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Wednesday, October 3, 2018

Heavily Armed Clowns

Circus Goers,

One week after President Trump accused Saudi Arabia of deliberately conspiring to drive up oil prices during his speech before the United Nations General Assembly, the president stepped up his rhetoric against America's most important strategic ally in the Middle East during a rally in Southaven Mississippi Tuesday night, implying that the US could withdraw the military protection it provides to the kingdom and warning that the Saudi regime that it wouldn't survive for "two weeks" without US support.
In a rebuke that may have been inspired by OPEC's refusal to raise production at the September meeting in Algiers (though Saudi officials have said both on the record and in several reported leaks that they're looking into unilateral cuts) Trump told the crowd that he had warned Saudi Arabia's King Salman that he "might not be there for two weeks without us," adding "you have to pay for your military." Trump's remarks triggered uproarious applause. 

The U.S. ambassador to NATO is Kay Baily Hutchinson, a long-term Republican politician with no military experience. Her choice of words in today's press briefing was clearly unprofessional:
Question: [...] Ma’am, can you be more specific what kind of new information that you are bringing to the table regarding the breach of the INF Treaty? And more explicitly also, what kind of countermeasures that you are considering.
Ambassador Hutchison: The countermeasures would be to take out the missiles that are in development by Russia in violation of the treaty. So that would be the countermeasure eventually. We are trying not to do anything that would violate the treaty on our side, which allows research, but not going forward into development, and we are carefully keeping the INF Treaty requirements on our side, while Russia is violating. ...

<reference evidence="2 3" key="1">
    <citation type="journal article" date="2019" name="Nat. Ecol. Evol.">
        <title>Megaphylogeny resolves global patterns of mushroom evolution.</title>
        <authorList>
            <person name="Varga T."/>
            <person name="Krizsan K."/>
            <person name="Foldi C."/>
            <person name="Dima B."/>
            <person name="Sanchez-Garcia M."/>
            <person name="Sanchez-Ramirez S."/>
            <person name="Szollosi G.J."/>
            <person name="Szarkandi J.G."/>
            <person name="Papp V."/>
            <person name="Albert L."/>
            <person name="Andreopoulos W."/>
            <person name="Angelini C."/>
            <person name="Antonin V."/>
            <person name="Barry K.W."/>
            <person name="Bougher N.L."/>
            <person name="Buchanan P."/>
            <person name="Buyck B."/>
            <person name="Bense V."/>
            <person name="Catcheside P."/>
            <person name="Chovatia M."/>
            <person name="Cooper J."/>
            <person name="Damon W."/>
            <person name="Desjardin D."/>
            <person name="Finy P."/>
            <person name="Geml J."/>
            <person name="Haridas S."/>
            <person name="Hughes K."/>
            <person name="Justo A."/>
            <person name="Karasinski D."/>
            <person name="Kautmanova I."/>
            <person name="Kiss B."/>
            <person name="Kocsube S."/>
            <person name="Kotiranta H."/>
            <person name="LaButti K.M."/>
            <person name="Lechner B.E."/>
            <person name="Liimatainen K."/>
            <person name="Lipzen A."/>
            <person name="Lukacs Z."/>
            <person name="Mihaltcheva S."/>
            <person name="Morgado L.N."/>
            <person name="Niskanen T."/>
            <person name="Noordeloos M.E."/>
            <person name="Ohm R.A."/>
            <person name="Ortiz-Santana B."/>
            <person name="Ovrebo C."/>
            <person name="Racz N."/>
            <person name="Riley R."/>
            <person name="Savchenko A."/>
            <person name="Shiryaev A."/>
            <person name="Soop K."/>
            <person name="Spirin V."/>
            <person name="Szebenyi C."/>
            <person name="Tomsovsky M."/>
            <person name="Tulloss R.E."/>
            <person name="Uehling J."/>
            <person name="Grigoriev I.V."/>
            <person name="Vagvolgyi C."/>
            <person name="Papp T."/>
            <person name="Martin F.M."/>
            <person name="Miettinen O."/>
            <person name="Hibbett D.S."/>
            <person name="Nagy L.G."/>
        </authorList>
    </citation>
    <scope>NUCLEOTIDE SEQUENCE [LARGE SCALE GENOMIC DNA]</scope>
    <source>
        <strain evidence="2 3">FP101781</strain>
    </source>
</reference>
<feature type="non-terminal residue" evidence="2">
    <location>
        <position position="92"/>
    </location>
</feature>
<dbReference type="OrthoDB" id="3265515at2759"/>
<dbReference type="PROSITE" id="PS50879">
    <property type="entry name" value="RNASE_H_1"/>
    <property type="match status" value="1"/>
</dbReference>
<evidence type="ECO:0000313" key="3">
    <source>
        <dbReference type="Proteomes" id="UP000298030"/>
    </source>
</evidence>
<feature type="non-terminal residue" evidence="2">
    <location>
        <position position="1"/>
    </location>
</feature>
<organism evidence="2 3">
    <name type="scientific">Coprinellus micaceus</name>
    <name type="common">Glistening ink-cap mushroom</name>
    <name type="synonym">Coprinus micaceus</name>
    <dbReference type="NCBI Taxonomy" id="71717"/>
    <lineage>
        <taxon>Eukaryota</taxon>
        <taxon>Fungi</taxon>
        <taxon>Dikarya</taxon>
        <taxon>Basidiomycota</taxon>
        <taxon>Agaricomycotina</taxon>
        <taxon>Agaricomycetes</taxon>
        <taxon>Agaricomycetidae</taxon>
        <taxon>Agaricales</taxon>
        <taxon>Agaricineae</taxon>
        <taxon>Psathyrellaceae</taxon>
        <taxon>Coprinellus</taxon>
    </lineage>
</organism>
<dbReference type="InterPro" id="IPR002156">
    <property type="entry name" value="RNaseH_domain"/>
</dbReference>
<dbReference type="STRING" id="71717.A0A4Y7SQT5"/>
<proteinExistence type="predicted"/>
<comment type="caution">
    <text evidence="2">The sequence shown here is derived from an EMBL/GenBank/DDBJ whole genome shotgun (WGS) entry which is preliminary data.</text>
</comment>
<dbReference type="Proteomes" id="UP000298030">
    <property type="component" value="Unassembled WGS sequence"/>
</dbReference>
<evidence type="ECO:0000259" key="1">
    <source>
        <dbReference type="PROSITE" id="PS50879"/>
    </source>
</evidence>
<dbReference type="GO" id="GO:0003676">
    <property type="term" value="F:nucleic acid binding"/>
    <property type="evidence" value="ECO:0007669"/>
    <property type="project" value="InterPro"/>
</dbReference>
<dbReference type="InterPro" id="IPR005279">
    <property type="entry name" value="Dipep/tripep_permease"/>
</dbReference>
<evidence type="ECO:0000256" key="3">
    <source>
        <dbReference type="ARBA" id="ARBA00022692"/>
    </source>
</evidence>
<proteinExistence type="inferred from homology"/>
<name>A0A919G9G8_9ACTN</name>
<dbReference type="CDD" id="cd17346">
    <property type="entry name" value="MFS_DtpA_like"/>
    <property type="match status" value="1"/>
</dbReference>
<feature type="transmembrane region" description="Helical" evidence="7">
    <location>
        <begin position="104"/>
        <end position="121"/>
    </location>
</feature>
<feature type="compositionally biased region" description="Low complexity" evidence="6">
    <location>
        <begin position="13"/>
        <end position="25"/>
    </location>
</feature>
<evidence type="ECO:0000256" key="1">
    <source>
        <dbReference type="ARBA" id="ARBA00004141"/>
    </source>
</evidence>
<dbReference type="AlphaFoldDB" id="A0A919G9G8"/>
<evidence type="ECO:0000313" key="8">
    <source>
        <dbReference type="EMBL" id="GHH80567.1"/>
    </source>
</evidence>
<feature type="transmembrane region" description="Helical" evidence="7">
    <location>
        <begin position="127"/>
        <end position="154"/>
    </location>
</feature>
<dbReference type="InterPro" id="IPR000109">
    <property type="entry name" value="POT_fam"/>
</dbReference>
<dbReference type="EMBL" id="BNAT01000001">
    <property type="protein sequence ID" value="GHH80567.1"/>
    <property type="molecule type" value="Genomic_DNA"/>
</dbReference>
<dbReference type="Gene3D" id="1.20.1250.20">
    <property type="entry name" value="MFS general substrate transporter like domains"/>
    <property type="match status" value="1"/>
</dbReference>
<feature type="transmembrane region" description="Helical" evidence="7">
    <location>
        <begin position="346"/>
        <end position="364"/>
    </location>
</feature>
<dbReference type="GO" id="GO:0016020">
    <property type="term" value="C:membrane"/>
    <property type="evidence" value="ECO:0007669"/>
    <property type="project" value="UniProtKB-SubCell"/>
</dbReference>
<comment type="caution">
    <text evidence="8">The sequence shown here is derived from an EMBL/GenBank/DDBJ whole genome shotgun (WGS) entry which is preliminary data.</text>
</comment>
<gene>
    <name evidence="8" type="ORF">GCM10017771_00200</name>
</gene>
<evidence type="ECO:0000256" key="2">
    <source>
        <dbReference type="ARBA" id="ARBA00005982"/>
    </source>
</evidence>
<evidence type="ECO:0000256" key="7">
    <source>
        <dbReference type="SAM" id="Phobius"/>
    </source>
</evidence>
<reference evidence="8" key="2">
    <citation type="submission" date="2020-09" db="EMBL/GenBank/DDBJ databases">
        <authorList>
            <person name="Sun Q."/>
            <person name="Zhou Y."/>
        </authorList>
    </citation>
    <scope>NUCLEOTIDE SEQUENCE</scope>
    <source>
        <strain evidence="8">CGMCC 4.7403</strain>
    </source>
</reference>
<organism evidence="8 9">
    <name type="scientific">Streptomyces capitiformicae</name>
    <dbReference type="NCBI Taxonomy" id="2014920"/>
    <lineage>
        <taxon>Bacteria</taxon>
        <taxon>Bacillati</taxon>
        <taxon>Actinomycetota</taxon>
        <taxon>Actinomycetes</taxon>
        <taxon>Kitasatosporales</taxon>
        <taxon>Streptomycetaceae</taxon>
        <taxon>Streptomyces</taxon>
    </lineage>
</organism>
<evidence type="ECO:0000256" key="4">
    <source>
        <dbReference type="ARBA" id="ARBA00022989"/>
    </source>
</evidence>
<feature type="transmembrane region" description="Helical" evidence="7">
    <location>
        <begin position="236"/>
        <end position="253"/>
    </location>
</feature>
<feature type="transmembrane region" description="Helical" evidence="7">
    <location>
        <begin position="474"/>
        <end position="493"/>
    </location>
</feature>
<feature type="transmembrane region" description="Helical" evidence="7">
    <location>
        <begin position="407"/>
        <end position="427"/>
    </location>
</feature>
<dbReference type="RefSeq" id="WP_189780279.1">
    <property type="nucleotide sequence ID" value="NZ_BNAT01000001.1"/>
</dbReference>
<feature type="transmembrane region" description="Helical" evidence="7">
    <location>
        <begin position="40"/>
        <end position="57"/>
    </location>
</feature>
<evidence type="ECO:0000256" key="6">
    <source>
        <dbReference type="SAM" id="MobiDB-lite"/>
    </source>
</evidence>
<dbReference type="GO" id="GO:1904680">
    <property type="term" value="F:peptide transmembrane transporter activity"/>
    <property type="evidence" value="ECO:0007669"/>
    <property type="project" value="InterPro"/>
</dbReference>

The reporters in the room were in disbelieve over such aggressive wording and followed up:
Question: Thanks, Ambassador. Lorne [Inaudible], Associated Press. Just to clarify a little bit when you said to take out the missiles that are in development, we are a little excited here. Do you mean to get those withdrawn? You don’t mean to actually take them out in a more [inaudible]?
Ambassador Hutchison: Well, withdrawing, yes. Getting them to withdraw would be our choice, of course. But I think the question was what would you do if this continues to a point where we know that they are capable of delivering. And at that point we would then be looking at a capability to take out a missile that could hit any of our countries in Europe and hit America in Alaska. So it is in all of our interests, and Canada as well, I suppose. So we have our North Atlantic risk as well as the European risk.
So what is the ambassador going to do? Bomb Russia over a disagreement about the technical specification of a potential new missile that is not even deployed yet?

​New South Korean estimate is that North Korea may have up to 60 nuclear "devices".​

National Security Advisor, Mike Pompeo will be in North Korea Sunday to talk about nukes and stuff. The US will have to give some really good stuff, strategic stuff, before those Nukes will be traded away. Peace and reunification would work. Everybody can see that.

Stiff economic sanctions despite North Korean concessions are the current block to further progress. 
This is really simple to read.